In commercial real estate vernacular, Nevada County is classified as a “tertiary” (or small) market. While our local economy has certain unique attributes and economic drivers, it remains dependent on and influenced by what is happening regionally and nationally. For this reason, this article will review current national (macroeconomic) trends in each of the four commercial property sectors, which have and will inevitably continue to affect our local markets.
OFFICE PROPERTY SECTOR. U.S. employment growth since the end of the Great Recession might best be described as plodding. Contributing to this slow rate of job growth are changing work habits and a tendency among employers to increase productivity by using temporary workers and independent contractors rather than full-time hires. In addition, the newest generation of professionals in the workforce – the “Millennials” (ages 20-34)– prefer to work with mobile devices and in project groups rather than at traditional, permanent workstations. This allows employers to embrace the concept of shared workspaces, telecommuting and other efficiency measures that effectively reduce lease space requirements. At the beginning of the century it was common real estate practice to allocate approximately 250 square feet of office space per employee. Today, however, this benchmark stands at only 110 square feet per employee. Furthermore, younger workers are now leaning toward living, working and playing in vibrant urban environments, which is funneling much of the nation’s office absorption into central business districts thus leaving suburban office buildings and the communities in which they exist lagging behind.
INDUSTRIAL PROPERTY SECTOR. In comparison to the office segment, industrial real estate is making a surprising comeback in certain U.S. markets. This is due to a combination of lower U.S. energy costs brought about by new technology, as well as increasing labor costs in China, both of which are beginning to stem the tide of offshore outsourcing. Another trend is the growing consumer demand for same-day delivery of online purchases. To meet this demand, product distributors are seeking to minimize the distance and time required to ship goods from the warehouse to consumers. The result is new development of millions of square feet of distribution centers located in or in close proximity to major population centers. These highly efficient, modern industrial facilities are rendering much existing industrial stock functionally obsolete due to low ceilings, inefficient layouts and other constraints common in older buildings.
RETAIL PROPERTY SECTOR. This segment is dealing with profound impacts caused by shifts in consumer habits related to e-commerce. The online world is here to stay and is now an entrenched component of consumer shopping, resulting in reduced demand for traditional brick and mortar stores. To stay competitive, retail tenants are now seeking highly refined and efficient spaces, thereby further reducing retail space requirements. Nationally, we are starting to see a retail divide develop due in part to income disparities. On one side we have stores catering to either: 1) value- and necessity-oriented consumers; or 2) high-end retailers serving well-off clientele largely unaffected by the recession. These retailers, at both ends of the economic spectrum, are enjoying brisk sales and embarking on nationwide expansion programs. On the other side, middle-tier stores that typically target middle class consumers (for example, Target) are now curtailing plans for multi-city rollouts due to continued cautious consumer spending.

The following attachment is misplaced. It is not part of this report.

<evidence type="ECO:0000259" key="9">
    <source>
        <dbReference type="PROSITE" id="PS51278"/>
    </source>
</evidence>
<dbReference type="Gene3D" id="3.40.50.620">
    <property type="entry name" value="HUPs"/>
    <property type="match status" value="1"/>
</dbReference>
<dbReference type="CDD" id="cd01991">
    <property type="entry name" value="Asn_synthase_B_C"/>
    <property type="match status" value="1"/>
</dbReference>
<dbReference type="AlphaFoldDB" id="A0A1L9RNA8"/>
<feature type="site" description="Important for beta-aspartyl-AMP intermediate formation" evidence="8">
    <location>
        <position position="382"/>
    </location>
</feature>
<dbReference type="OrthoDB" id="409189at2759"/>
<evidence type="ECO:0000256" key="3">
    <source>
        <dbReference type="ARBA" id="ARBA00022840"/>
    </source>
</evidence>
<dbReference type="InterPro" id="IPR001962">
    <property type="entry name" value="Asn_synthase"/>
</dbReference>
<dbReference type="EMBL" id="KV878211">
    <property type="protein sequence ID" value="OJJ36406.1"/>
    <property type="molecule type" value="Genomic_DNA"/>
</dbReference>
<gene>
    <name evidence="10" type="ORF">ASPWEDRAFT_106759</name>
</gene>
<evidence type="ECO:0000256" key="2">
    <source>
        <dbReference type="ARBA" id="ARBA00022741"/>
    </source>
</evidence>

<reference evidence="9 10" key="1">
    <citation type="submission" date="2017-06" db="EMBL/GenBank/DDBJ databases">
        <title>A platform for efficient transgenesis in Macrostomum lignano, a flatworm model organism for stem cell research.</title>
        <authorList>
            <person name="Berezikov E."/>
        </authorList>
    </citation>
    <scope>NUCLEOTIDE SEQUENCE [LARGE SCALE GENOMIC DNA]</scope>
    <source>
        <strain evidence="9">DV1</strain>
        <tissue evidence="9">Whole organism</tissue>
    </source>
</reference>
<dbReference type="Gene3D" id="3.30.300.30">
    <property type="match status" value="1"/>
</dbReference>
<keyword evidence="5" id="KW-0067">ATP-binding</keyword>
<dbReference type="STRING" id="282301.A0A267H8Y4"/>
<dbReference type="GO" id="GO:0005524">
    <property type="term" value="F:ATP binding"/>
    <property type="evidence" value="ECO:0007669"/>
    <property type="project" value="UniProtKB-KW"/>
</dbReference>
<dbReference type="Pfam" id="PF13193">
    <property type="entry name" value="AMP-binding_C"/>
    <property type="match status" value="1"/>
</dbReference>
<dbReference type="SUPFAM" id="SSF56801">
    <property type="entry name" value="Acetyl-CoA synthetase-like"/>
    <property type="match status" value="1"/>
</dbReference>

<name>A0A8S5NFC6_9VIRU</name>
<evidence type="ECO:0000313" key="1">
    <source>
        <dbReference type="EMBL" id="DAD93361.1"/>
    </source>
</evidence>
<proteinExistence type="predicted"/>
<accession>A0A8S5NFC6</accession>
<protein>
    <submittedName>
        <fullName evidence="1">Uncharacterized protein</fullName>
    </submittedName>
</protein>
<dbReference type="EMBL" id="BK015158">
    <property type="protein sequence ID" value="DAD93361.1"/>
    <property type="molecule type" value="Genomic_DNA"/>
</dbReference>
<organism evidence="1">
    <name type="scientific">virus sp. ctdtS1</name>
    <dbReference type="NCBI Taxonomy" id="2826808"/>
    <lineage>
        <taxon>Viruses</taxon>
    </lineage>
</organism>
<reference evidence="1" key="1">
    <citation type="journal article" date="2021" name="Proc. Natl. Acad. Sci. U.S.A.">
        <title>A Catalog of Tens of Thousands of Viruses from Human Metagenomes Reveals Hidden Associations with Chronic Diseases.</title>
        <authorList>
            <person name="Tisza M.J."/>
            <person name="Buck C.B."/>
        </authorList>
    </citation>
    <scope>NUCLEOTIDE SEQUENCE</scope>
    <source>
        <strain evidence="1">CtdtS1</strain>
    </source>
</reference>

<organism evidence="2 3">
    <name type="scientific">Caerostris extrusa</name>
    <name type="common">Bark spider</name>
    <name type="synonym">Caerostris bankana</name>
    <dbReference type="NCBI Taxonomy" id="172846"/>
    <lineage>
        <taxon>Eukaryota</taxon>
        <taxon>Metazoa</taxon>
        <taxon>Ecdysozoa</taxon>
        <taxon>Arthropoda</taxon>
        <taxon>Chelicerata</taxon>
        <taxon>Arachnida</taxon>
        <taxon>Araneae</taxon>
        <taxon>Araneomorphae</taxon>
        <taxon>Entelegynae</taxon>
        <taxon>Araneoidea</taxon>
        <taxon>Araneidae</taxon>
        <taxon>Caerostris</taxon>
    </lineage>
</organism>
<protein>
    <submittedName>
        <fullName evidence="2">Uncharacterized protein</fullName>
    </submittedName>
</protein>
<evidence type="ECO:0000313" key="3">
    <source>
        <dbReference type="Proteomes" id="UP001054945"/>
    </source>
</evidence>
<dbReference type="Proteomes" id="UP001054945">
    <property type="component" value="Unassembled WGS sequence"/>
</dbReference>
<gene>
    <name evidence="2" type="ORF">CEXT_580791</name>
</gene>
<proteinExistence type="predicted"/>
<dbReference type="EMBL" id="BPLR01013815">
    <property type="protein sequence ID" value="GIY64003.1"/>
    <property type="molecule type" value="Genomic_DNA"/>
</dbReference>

APARTMENT PROPERTY SECTOR. Apartment properties were the first sector to emerge from the recessionary slump and this sector has posted several years of strong investment activity, rent growth, and more recently, new construction. As a result, in certain markets (Las Vegas to name one) overbuilding and declining rents are already becoming a concern. However, investors still have good reason to expect further increases in apartment demand for several reasons: i) job growth from the recovery, even though relatively slow throughout much of the country, will enable more working-age adults to form new households; ii) Millennials have shown a stronger preference to rent than previous generations, with studies indicating that about one-half are renters, compared to only one-third of adults across other age groups; and iii) Baby Boomers are trading single-family homes for urban apartments as they approach retirement age. Nationally we are seeing an urbanization trend in which household groups prefer to live, work, dine and spend leisure time in central, walkable, mixed-use neighborhoods with excellent amenities.
Our local commercial real estate market is affected in varying degrees by these national trends. By identifying and understanding them, hopefully we can better prepare and position ourselves for the future.
Lock specializes in acquisitions, dispositions and leasing of commercial and investment properties. He has over 25 years of experience in the field, including over 15 years in the Grass Valley/Nevada City area. His “Commercial Property Review” newsletter, full of current Nevada County market trends and specific property details related to industrial, office and retail properties, is available at highlandcre.com or by calling Lock at 530-470-1740.